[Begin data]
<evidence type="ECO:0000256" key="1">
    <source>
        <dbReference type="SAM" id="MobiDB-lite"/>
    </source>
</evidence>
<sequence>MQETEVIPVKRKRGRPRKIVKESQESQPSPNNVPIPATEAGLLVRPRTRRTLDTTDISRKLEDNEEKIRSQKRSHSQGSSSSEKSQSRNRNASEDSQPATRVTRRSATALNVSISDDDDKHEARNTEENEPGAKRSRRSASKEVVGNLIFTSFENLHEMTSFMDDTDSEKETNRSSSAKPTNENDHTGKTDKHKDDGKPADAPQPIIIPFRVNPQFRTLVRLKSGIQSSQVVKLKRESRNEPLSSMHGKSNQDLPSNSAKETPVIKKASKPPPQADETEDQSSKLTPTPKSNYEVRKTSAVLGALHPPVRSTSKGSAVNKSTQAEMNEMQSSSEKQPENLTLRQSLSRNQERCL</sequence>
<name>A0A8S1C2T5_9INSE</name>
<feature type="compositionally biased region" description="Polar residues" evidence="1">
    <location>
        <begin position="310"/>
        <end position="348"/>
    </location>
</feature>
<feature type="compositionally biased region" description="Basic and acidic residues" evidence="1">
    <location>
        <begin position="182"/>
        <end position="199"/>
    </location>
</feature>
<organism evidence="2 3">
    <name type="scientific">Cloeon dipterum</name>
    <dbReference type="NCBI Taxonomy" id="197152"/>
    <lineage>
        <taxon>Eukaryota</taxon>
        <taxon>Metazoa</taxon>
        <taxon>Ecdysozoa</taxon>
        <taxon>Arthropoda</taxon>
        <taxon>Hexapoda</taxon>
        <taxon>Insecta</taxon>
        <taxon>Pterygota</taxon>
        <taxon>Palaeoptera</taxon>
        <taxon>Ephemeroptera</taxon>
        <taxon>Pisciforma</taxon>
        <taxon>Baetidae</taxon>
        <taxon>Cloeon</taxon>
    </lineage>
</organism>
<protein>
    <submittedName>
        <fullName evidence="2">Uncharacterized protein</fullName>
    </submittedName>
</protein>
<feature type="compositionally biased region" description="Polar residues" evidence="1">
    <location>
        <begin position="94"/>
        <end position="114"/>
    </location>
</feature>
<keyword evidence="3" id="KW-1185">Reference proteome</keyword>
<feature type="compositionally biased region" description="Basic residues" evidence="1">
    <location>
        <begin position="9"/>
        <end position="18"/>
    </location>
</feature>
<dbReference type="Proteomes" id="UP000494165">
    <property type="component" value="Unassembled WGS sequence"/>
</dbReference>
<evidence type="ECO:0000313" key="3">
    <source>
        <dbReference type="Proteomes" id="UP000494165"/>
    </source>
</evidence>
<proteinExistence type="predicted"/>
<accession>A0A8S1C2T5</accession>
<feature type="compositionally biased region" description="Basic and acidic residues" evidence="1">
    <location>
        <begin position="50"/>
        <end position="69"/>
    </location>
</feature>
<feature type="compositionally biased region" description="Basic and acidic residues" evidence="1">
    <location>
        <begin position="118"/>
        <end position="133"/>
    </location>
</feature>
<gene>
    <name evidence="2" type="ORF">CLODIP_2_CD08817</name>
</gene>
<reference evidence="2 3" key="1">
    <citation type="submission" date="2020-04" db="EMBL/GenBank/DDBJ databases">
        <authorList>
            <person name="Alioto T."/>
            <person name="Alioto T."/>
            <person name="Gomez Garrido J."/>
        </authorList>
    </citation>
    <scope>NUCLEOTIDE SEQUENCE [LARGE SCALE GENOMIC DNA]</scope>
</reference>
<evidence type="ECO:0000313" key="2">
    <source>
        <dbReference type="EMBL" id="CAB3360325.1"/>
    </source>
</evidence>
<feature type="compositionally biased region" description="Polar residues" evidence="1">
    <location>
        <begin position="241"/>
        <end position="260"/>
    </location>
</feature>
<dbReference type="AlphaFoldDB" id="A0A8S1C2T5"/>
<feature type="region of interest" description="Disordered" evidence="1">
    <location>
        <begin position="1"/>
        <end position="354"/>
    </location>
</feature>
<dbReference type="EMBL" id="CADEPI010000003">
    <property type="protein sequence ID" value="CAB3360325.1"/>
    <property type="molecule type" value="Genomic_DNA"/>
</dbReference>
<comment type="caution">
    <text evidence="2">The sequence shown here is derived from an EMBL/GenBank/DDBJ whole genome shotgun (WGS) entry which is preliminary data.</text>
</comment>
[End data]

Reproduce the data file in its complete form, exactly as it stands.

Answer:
<evidence type="ECO:0000256" key="1">
    <source>
        <dbReference type="SAM" id="MobiDB-lite"/>
    </source>
</evidence>
<sequence>MQETEVIPVKRKRGRPRKIVKESQESQPSPNNVPIPATEAGLLVRPRTRRTLDTTDISRKLEDNEEKIRSQKRSHSQGSSSSEKSQSRNRNASEDSQPATRVTRRSATALNVSISDDDDKHEARNTEENEPGAKRSRRSASKEVVGNLIFTSFENLHEMTSFMDDTDSEKETNRSSSAKPTNENDHTGKTDKHKDDGKPADAPQPIIIPFRVNPQFRTLVRLKSGIQSSQVVKLKRESRNEPLSSMHGKSNQDLPSNSAKETPVIKKASKPPPQADETEDQSSKLTPTPKSNYEVRKTSAVLGALHPPVRSTSKGSAVNKSTQAEMNEMQSSSEKQPENLTLRQSLSRNQERCL</sequence>
<name>A0A8S1C2T5_9INSE</name>
<feature type="compositionally biased region" description="Polar residues" evidence="1">
    <location>
        <begin position="310"/>
        <end position="348"/>
    </location>
</feature>
<feature type="compositionally biased region" description="Basic and acidic residues" evidence="1">
    <location>
        <begin position="182"/>
        <end position="199"/>
    </location>
</feature>
<organism evidence="2 3">
    <name type="scientific">Cloeon dipterum</name>
    <dbReference type="NCBI Taxonomy" id="197152"/>
    <lineage>
        <taxon>Eukaryota</taxon>
        <taxon>Metazoa</taxon>
        <taxon>Ecdysozoa</taxon>
        <taxon>Arthropoda</taxon>
        <taxon>Hexapoda</taxon>
        <taxon>Insecta</taxon>
        <taxon>Pterygota</taxon>
        <taxon>Palaeoptera</taxon>
        <taxon>Ephemeroptera</taxon>
        <taxon>Pisciforma</taxon>
        <taxon>Baetidae</taxon>
        <taxon>Cloeon</taxon>
    </lineage>
</organism>
<protein>
    <submittedName>
        <fullName evidence="2">Uncharacterized protein</fullName>
    </submittedName>
</protein>
<feature type="compositionally biased region" description="Polar residues" evidence="1">
    <location>
        <begin position="94"/>
        <end position="114"/>
    </location>
</feature>
<keyword evidence="3" id="KW-1185">Reference proteome</keyword>
<feature type="compositionally biased region" description="Basic residues" evidence="1">
    <location>
        <begin position="9"/>
        <end position="18"/>
    </location>
</feature>
<dbReference type="Proteomes" id="UP000494165">
    <property type="component" value="Unassembled WGS sequence"/>
</dbReference>
<evidence type="ECO:0000313" key="3">
    <source>
        <dbReference type="Proteomes" id="UP000494165"/>
    </source>
</evidence>
<proteinExistence type="predicted"/>
<accession>A0A8S1C2T5</accession>
<feature type="compositionally biased region" description="Basic and acidic residues" evidence="1">
    <location>
        <begin position="50"/>
        <end position="69"/>
    </location>
</feature>
<feature type="compositionally biased region" description="Basic and acidic residues" evidence="1">
    <location>
        <begin position="118"/>
        <end position="133"/>
    </location>
</feature>
<gene>
    <name evidence="2" type="ORF">CLODIP_2_CD08817</name>
</gene>
<reference evidence="2 3" key="1">
    <citation type="submission" date="2020-04" db="EMBL/GenBank/DDBJ databases">
        <authorList>
            <person name="Alioto T."/>
            <person name="Alioto T."/>
            <person name="Gomez Garrido J."/>
        </authorList>
    </citation>
    <scope>NUCLEOTIDE SEQUENCE [LARGE SCALE GENOMIC DNA]</scope>
</reference>
<evidence type="ECO:0000313" key="2">
    <source>
        <dbReference type="EMBL" id="CAB3360325.1"/>
    </source>
</evidence>
<feature type="compositionally biased region" description="Polar residues" evidence="1">
    <location>
        <begin position="241"/>
        <end position="260"/>
    </location>
</feature>
<dbReference type="AlphaFoldDB" id="A0A8S1C2T5"/>
<feature type="region of interest" description="Disordered" evidence="1">
    <location>
        <begin position="1"/>
        <end position="354"/>
    </location>
</feature>
<dbReference type="EMBL" id="CADEPI010000003">
    <property type="protein sequence ID" value="CAB3360325.1"/>
    <property type="molecule type" value="Genomic_DNA"/>
</dbReference>
<comment type="caution">
    <text evidence="2">The sequence shown here is derived from an EMBL/GenBank/DDBJ whole genome shotgun (WGS) entry which is preliminary data.</text>
</comment>